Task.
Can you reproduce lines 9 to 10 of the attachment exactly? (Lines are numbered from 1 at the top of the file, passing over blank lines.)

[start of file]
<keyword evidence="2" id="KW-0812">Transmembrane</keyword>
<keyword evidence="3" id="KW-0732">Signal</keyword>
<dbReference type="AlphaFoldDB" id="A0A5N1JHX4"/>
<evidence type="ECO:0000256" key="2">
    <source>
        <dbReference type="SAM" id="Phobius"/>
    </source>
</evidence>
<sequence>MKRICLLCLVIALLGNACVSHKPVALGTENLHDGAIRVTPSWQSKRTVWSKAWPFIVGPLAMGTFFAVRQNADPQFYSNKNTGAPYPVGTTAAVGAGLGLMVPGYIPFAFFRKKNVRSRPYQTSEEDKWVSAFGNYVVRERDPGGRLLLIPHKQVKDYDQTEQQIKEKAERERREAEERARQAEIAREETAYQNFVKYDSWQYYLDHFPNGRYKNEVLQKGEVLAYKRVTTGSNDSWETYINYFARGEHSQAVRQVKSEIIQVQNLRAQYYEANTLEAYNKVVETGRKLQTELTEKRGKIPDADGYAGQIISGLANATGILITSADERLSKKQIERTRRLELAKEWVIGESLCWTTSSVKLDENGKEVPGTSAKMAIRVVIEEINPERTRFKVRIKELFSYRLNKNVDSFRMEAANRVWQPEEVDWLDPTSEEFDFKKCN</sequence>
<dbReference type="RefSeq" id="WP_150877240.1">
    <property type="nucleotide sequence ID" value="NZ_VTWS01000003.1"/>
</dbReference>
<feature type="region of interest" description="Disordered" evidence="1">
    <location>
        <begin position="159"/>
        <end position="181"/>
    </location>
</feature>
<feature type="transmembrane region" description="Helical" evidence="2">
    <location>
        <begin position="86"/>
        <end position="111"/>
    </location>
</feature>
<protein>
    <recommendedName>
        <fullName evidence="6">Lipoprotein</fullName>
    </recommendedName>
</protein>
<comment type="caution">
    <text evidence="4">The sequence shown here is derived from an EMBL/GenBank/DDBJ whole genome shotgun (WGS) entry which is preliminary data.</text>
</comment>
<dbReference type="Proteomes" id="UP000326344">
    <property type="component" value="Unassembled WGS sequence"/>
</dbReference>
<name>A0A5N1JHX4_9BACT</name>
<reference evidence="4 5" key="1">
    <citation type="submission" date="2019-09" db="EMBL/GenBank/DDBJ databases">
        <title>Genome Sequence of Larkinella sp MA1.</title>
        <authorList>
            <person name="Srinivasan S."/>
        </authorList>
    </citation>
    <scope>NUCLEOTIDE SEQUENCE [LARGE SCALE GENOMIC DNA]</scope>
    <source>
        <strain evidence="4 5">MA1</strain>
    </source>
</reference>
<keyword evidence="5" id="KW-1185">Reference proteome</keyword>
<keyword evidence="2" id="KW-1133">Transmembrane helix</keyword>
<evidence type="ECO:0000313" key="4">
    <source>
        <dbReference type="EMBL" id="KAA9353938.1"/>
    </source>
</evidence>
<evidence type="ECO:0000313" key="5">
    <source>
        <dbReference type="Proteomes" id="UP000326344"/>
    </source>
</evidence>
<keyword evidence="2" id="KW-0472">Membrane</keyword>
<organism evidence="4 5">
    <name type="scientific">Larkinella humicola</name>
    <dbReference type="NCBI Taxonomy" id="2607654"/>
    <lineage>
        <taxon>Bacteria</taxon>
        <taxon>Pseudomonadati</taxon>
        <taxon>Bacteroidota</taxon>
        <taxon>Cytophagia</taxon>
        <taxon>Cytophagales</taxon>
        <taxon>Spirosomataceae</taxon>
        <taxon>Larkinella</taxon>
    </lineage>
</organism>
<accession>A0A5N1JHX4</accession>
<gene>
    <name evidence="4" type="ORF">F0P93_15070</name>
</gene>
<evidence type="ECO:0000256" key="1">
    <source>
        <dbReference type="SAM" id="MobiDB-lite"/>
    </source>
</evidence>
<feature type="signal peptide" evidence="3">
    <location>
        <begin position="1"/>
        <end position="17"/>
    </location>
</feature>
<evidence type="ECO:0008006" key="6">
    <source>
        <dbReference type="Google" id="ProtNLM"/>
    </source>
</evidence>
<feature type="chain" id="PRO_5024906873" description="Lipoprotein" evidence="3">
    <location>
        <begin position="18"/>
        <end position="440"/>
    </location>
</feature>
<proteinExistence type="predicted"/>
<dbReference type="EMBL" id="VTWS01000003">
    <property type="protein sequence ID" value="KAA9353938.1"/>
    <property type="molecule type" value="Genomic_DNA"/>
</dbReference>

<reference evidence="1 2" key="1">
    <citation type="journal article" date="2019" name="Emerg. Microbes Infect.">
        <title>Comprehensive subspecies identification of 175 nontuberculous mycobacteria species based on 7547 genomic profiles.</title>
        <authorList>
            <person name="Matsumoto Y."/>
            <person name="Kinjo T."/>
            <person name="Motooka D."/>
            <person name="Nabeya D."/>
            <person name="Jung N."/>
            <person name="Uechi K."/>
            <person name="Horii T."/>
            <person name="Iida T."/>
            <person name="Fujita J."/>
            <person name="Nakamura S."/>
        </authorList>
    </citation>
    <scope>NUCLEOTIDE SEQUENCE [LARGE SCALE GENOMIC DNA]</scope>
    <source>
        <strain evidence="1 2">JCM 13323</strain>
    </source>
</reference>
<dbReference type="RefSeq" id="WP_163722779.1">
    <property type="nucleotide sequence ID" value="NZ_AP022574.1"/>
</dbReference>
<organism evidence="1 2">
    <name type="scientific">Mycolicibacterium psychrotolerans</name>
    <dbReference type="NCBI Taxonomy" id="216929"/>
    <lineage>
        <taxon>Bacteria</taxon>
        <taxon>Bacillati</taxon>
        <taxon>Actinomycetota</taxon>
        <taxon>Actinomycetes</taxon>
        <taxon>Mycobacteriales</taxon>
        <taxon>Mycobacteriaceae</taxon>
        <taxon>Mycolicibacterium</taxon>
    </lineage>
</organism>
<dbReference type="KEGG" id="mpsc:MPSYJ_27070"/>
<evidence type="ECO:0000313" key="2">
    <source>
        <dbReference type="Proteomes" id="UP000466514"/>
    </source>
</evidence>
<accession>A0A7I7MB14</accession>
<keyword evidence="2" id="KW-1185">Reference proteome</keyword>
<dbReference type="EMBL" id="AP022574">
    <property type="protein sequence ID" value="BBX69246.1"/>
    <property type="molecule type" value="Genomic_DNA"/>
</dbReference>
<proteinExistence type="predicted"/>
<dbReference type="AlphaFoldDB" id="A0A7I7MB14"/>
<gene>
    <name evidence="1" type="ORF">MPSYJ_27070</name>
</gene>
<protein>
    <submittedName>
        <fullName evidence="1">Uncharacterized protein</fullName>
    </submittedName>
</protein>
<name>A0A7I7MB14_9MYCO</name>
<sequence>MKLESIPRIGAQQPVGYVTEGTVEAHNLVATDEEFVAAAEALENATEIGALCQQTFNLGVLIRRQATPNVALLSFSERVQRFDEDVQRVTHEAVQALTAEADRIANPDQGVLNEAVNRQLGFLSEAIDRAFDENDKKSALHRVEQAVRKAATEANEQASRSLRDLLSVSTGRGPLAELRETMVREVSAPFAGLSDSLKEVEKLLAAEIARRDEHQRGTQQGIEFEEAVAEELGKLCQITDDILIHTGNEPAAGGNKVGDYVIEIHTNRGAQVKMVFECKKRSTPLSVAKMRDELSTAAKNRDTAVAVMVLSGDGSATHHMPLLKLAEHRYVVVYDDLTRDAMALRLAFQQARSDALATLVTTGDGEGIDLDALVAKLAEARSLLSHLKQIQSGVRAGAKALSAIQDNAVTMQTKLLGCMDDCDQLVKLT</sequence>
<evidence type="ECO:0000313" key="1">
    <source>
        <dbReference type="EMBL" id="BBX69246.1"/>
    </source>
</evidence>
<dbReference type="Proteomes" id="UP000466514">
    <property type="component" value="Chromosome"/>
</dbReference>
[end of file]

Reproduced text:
<sequence>MKRICLLCLVIALLGNACVSHKPVALGTENLHDGAIRVTPSWQSKRTVWSKAWPFIVGPLAMGTFFAVRQNADPQFYSNKNTGAPYPVGTTAAVGAGLGLMVPGYIPFAFFRKKNVRSRPYQTSEEDKWVSAFGNYVVRERDPGGRLLLIPHKQVKDYDQTEQQIKEKAERERREAEERARQAEIAREETAYQNFVKYDSWQYYLDHFPNGRYKNEVLQKGEVLAYKRVTTGSNDSWETYINYFARGEHSQAVRQVKSEIIQVQNLRAQYYEANTLEAYNKVVETGRKLQTELTEKRGKIPDADGYAGQIISGLANATGILITSADERLSKKQIERTRRLELAKEWVIGESLCWTTSSVKLDENGKEVPGTSAKMAIRVVIEEINPERTRFKVRIKELFSYRLNKNVDSFRMEAANRVWQPEEVDWLDPTSEEFDFKKCN</sequence>
<dbReference type="RefSeq" id="WP_150877240.1">